Ethical Theory and Moral Practice:1-12 (forthcoming)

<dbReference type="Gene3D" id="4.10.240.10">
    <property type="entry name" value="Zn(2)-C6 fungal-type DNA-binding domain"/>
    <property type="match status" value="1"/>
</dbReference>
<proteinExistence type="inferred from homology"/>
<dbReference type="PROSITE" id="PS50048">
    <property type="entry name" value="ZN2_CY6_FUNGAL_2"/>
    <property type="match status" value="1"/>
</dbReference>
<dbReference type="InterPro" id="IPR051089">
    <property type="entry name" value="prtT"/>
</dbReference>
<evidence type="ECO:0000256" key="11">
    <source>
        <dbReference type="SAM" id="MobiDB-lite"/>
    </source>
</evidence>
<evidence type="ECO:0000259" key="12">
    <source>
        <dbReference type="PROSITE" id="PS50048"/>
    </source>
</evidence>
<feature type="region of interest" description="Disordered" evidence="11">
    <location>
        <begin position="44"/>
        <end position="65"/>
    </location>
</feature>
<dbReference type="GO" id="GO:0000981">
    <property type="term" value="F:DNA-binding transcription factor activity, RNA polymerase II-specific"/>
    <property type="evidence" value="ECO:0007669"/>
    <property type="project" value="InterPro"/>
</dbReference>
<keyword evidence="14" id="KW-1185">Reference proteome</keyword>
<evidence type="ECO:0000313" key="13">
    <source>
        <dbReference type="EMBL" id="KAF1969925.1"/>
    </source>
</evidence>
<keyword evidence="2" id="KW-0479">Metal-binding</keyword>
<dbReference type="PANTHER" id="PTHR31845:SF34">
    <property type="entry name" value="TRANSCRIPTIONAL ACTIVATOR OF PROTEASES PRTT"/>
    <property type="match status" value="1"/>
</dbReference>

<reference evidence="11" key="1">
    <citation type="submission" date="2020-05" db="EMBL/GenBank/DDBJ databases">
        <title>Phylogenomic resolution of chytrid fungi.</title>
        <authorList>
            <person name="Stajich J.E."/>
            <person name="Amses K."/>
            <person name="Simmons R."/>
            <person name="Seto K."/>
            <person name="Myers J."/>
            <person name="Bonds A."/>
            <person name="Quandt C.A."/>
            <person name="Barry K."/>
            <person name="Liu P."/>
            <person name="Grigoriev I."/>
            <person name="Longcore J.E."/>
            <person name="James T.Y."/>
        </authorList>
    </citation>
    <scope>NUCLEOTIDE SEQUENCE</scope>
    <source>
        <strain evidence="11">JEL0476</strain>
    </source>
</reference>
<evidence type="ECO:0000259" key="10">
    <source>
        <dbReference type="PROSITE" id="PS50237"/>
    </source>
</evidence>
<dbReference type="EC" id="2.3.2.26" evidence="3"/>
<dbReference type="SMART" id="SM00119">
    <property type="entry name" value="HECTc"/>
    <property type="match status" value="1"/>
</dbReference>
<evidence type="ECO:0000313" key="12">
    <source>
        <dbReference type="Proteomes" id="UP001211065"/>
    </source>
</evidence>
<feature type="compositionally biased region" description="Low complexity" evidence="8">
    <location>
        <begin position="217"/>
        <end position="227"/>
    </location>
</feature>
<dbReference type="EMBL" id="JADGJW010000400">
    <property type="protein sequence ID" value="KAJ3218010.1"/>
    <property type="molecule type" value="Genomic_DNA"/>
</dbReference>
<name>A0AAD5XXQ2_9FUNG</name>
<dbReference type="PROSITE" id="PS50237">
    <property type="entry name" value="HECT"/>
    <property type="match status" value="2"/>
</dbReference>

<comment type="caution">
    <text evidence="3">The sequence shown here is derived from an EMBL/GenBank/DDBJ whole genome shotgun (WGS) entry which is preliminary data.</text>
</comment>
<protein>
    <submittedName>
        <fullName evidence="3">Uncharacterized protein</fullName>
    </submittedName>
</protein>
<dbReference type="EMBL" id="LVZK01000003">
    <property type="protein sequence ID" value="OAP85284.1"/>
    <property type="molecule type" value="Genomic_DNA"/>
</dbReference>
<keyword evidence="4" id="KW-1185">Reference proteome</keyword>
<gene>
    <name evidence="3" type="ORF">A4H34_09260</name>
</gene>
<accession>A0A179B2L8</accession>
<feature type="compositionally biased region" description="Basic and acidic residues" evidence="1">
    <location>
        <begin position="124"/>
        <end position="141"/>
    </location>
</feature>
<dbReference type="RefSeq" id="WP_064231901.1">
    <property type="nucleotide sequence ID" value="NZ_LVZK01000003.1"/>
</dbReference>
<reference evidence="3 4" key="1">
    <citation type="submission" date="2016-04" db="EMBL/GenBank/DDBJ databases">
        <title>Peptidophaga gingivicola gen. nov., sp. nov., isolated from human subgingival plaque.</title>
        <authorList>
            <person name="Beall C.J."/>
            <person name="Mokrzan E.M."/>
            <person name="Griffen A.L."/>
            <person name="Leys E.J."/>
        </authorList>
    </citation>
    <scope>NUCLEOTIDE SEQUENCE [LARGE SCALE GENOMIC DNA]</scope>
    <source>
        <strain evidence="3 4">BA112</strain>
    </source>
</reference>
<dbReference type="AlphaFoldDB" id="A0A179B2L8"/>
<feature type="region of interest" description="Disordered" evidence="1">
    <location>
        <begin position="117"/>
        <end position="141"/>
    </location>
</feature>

Research suggests that the explicit reasoning we offer to ourselves and to others is often rationalization, that we act instead on instincts, inclinations, stereotypes, emotions, neurobiology, habits, reactions, evolutionary pressures, unexamined principles, or justifications other than the ones we think we’re acting on, then we tell a post hoc story to justify our actions. This is troubling for views of moral progress according to which moral progress proceeds from our engagement with our own and others’ reasons. I consider an account of rationalization, based on Robert Audi’s, to make clear that rationalization, unlike simple lying, can be sincere. Because it can be sincere, and because we also have a desire to be consistent with ourselves, I argue that rationalization sets us up for becoming better people over time, and that a similar case can be made to explain how moral progress among groups of people can proceed via rationalization.